--WHAT IF EVERYTHING WAS LIKE THE FIRST TIME?
…Tomorrow I leave for Nashville, back Monday, so I won’t be posting for a few days.
…The other day I wrote a happy story for the first time in a lifetime. Here it is:
Relics of Love
Years after my wife passed, friends finally wore me down. Anyway, I was through with those Widows Anonymous meetings where everyone whined or sat around looking like frail sticks of driftwood.
I’d been set up on a blind date. We met at an Italian restaurant, which was dimly lit, smelling of basil and spicy boar.
She arrived late, with a flourish, a breeze swirling at every swooping movement she made. Her silk dress, maroon-colored, looked like a sea of wine as it rippled against her pale skin.
Her spouse had died, too, about the same time as my Lily. I’d been told that ahead.
“Why did you wait so long,” I asked, “to, you know, try dating?”
She was particularly lithe for her age, long-limbed, hair the color of nutmeg, thick and clasped in back with a bejeweled barrette. Her arms shot up as she laced fingers behind her neck the way a football coach might do. “Oh, you’re not my first.”
“You were married. I know I can’t be your first.”
She passed over my pun without even acknowledging it. “I’ve gone on nearly fifty of these.”
I thought she was exaggerating, but her face and eyes were as steady as a bored lion.
“Nothing worked out, apparently,” I said.
“Old men are just so old. They’re no longer desperate. Their mystery has been erased.”
“I’m afraid I’m not mysterious whatsoever.”
“You look it.”
She leaned forward, head bent, almost the way a tarot reader might. “Your sideburns, they’re long and sculpted. You’ve only lightly spritzed on cologne, none of that wood smoke stuff, but yours has base notes of citrus, lime and apple.”
“Who knew facial hair and fragrance could make a person enigmatic?”
“Your hands are long and thin and look quite soft, un-callused, which means you were probably a lawyer or professor.”
“Didn’t my friends tell you?”
“I asked for no details.”
“But why keep going on these random dates if they never come of anything?”
She leaned back, tapping her forefinger on her face below an earlobe. “I just had a feeling. I don’t know why. I sensed you’d be different.”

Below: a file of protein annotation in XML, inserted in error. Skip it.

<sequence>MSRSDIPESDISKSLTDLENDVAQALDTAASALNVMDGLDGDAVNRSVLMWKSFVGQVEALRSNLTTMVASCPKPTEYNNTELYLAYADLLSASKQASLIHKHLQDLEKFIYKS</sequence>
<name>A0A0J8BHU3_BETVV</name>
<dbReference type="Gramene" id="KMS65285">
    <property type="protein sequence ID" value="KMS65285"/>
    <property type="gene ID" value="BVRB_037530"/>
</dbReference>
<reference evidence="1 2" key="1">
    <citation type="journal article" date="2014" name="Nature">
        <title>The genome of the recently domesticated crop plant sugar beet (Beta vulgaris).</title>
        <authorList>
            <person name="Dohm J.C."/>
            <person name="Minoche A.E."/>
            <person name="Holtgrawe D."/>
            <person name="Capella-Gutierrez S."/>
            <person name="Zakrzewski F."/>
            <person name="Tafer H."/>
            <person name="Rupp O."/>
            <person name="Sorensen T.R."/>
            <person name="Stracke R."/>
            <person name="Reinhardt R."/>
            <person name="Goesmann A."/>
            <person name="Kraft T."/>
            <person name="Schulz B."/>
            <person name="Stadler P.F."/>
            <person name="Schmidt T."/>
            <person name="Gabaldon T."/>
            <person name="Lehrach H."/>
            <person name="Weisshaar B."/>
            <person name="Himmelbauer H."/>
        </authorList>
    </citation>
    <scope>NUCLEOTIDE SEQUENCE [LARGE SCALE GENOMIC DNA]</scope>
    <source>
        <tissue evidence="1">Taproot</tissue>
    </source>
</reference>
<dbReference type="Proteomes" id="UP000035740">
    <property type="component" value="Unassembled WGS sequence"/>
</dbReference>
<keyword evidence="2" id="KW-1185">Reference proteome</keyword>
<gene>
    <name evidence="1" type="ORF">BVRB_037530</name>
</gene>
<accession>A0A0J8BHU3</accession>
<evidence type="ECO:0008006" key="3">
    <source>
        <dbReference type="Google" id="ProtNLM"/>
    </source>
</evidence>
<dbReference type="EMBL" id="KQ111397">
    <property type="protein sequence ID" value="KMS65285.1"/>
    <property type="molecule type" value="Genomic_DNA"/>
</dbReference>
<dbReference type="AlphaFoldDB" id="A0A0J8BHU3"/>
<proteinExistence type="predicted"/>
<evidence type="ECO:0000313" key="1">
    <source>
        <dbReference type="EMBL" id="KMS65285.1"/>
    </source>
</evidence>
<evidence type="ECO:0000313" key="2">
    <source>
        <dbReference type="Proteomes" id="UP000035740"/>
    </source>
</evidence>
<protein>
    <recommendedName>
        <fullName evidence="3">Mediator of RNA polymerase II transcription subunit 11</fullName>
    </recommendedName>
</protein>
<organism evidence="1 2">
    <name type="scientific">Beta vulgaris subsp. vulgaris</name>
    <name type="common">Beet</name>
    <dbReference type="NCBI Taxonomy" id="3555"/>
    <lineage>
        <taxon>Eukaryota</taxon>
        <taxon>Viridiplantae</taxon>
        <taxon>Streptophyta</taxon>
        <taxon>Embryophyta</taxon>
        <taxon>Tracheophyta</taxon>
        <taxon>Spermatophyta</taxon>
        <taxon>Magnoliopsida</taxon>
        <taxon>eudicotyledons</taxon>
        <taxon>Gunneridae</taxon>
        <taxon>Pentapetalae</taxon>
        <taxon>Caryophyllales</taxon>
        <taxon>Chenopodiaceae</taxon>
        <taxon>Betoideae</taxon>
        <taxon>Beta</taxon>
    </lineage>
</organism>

“Should I try to be?”
“Please, whatever you do, don’t try anything.”
The waiter took our order and we ate mostly in silence. It didn’t feel awkward as it should have. A number of times she looked across the table, smiling, without a hint as to why.
When the wine arrived she said, “Tell me about yourself so I can decide if I want to see you again.”
“This feels like a test.”
“It is or it isn’t. Go ahead.”
I told her, sparing details, focusing on the latter arc of my life, how she was correct in my being a professor, but that I also wrote poetry and had published five volumes.
“Tell me one of your poems.”
“You mean read you one?”
“I don’t suppose you have a book handy, so you’ll have to tell it.”
Naturally, I had several memorized, or nearly memorized, so I decided to share the one about Lily that I’d written after her death. It surprised me how nervous I was, my voice croaking a few times. Even the title, Relics of Love, sounded hackneyed to me now.
“That is so beautiful,” she said. “You really loved her.”
“Of course. Didn’t you love your husband?”
She took a full gulp of wine, draining half a glass. “Not really. He could be a brute.”
“As am I. Plus he never wanted sex.”
I choked on a swallow of wine. I’m hardly prudish, but her frankness came out of nowhere.
“I think I could fall in love with you,” she said.
I felt myself blush. When had that last happened?
“I’m sure you’ll fall in love with me. All men do, usually, too quickly. But it’s getting near the end and I realized the only thing I want, the only thing in the whole wide world, is love.”
“It’s what everyone should want,” I said, not necessarily believing myself.
“But they don’t. They want companionship, someone to fall asleep with while watching television. I’m looking for grand romance, and of course, magnificent sex.”
I felt flustered again. “Is it difficult to be so forthcoming about your feelings, even to a stranger?”
She reached across the table, taking my hand in hers. “Are we really strangers?”
Her hand felt like warm bread. “But aren’t we?”
The restaurant had a fountain imbedded in a circle driveway out front with a moat formed to collect the splashing water. While we waited for my car to be brought around, she clicked her heels off, hoisting herself over the side and into the fountain, not even bothering if her dress got soaked.
“There’s no time left for that,” she said, collecting palm-fulls of water and shooting them my way. “I’m seventy-two.”
“I’ll go ask for towels.”
“No, no. Come in. The water’s quite warm.”
She was either insane or the most spontaneous and adventurous being on earth, a seventy-two year old being at that. I had a dilemma. Not joining her would be rude, spoiling what had been a fascinating night. Getting in would be a step over the void to a place I might never leave.
I took off my shoes hastily, afraid the car would arrive, and clumsily maneuvered the fountain curb.
She was right—the water was the same temperature I use to brush my teeth.
She slapped water at me in a steady rate, some clipping my eyes and blinding me, something that hadn’t happened in decades. Before I could open my eyes, I felt her lips on mine. Her fingers gripped the hair on the back of my head, tugging lightly yet urgently.
I heard a car coming around, the valet saying, “Sir. Sir?”
She kept kissing me. Water slapped all around us. It seemed outrageous, nothing more than a miracle. I held her tight and did not let go.